NIH official: Gulf Coast states most vulnerable to Zika

Aug 21, 2016
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A National Institutes of Health official says the Zika virus could "hang around" the United States for a year or two.

Fighting HIV In Miami, One Dirty Needle At A Time

Aug 10, 2016
Emily Michot/Miami Herald

The doctor on a mission met the homeless heroin addict who lived under a tree last year at Jackson Health System’s special immunology clinic when both men were struggling to overcome the odds.

Jose De Lemos, infected with HIV and hepatitis C from a shared needle, had gone without treatment for almost a year. He’d dropped 80 pounds, suffered from night sweats and a rash on his leg and chest. Even walking hurt.

He was in no mood for conversation with a well-meaning doc.

Oxitec

Florida's governor has announced four new cases of Zika virus infection that health officials believe were spread by mosquitoes in a Miami neighborhood.

Steve Newborn/WUSF

Hillary Clinton will call on Congress to return to Washington and pass emergency funding for the Zika response during a visit to a Miami neighborhood dealing with the first U.S. outbreak of the disease.

Scott, CDC Chief Detail ‘Aggressive’ Efforts To Curb Zika

Aug 5, 2016
Matti Parkkonen (Wikimedia Commons)

Gov. Rick Scott joined the director of the federal Centers for Disease Control and Prevention on Thursday in Miami to talk about state and federal efforts to stop the spread of the Zika virus in Florida.

It’s been nearly a year since a Miami-based family applied for a permit to build an exploratory oil-drilling well right on the fringes of the Everglades, outside of Miramar, generating an uproar in the community. 

Nevertheless, the Kanter family proceeded with the petition and it could be approved as early as late summer or early fall. 

A federal report  found that 24 percent of people with questionable Medicare billing for HIV drugs live in Miami, according to the South Florida Business Journal. That’s remarkable, considering only 2 percent of the nation’s Medicare beneficiaries who get HIV drugs live in the area.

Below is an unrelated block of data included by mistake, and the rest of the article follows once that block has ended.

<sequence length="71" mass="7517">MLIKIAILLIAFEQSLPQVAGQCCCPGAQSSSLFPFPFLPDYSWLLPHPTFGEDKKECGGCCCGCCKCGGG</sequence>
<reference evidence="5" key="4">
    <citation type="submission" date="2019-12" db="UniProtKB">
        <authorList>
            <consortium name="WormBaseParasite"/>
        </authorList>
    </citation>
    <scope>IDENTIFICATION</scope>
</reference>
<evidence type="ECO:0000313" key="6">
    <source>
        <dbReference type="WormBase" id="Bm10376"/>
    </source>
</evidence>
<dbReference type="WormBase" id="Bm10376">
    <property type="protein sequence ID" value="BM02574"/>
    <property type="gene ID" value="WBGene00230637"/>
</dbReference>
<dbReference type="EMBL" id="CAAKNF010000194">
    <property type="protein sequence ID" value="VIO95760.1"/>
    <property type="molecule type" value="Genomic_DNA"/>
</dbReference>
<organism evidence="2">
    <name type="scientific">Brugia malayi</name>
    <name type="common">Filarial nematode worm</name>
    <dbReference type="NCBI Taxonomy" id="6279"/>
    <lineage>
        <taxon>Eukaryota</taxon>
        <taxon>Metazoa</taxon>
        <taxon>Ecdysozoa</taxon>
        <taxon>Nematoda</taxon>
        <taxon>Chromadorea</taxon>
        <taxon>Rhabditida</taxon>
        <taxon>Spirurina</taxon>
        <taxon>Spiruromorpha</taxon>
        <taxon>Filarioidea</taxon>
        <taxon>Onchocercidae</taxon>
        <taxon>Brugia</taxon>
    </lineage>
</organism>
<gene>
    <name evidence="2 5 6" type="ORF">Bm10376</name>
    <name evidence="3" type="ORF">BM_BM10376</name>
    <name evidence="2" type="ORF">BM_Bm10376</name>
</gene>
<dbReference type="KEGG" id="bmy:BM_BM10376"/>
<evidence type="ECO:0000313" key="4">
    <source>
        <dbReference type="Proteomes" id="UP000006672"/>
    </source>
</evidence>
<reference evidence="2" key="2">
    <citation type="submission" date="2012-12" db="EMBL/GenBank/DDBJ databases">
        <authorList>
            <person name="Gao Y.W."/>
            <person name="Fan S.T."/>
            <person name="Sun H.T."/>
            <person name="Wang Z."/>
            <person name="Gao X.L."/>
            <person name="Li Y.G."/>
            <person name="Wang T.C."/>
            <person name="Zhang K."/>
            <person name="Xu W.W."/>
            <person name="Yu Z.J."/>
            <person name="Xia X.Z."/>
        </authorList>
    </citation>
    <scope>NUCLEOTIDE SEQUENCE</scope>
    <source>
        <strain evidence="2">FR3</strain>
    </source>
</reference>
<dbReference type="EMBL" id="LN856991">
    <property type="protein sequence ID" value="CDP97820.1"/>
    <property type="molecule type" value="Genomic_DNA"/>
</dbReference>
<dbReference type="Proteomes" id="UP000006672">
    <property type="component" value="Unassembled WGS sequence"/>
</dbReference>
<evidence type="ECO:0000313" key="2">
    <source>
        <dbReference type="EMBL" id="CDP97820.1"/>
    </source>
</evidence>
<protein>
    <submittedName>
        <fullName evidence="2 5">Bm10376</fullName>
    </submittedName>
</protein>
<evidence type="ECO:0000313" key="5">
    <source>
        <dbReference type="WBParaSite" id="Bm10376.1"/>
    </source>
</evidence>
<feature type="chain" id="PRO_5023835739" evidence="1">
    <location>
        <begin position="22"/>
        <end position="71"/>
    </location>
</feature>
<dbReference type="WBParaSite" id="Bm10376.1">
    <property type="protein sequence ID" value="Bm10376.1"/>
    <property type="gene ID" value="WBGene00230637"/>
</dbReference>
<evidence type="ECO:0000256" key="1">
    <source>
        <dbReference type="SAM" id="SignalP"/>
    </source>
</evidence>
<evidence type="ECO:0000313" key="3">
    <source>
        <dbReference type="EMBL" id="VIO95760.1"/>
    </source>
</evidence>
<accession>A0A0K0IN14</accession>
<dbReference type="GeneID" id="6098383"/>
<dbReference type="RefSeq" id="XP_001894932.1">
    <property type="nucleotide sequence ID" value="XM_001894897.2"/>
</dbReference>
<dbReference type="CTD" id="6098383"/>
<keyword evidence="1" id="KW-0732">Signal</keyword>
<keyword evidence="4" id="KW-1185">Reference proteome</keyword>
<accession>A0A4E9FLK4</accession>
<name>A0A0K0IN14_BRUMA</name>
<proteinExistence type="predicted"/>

Wikimedia Commons

Three Florida cities have been named the least walkable metro areas in the country, according to a new study released by the George Washington University School of Business and nonprofit group Smart Growth America.

Orlando was last in the ranking of 30 metropolitan areas. Tampa was only slightly better, at 28th. Miami came in at 23rd.

AP

On his way to a fundraiser for congressional candidate Alex Sink, Vice President Joe Biden met with regular folks at a popular Miami drugstore-diner on Wednesday, according to the Miami Herald

Bill Branson / National Cancer Institute

A shortage of primary care doctors exists across much of Florida, not just in small, rural counties, the Associated Press reports. According to federal data, communities in Miami, Tampa and Orlando don’t have enough primary care physicians, either. 

Screen grab from Jackson Health System YouTube video.

Ronald Poppo, the homeless man who lost his sight and much of his face in a bizarre attack on a Miami street almost a year ago, is recovering from his injuries and learning how to cope with being blind, his doctors say. 

The state Department of Children and Families labeled a family as high-risk after the mother fell asleep driving drunk with a child unbelted in the front seat, but didn’t follow through; now a baby is dead, The Miami Herald reports. Editor’s note: Readers may encounter paywall. 

Dr. Tanya L. Zakrison, who moved to Miami so she could get enough violent trauma cases for her training, reflects on the culture of violence she has faced at Jackson’s Ryder Trauma Center.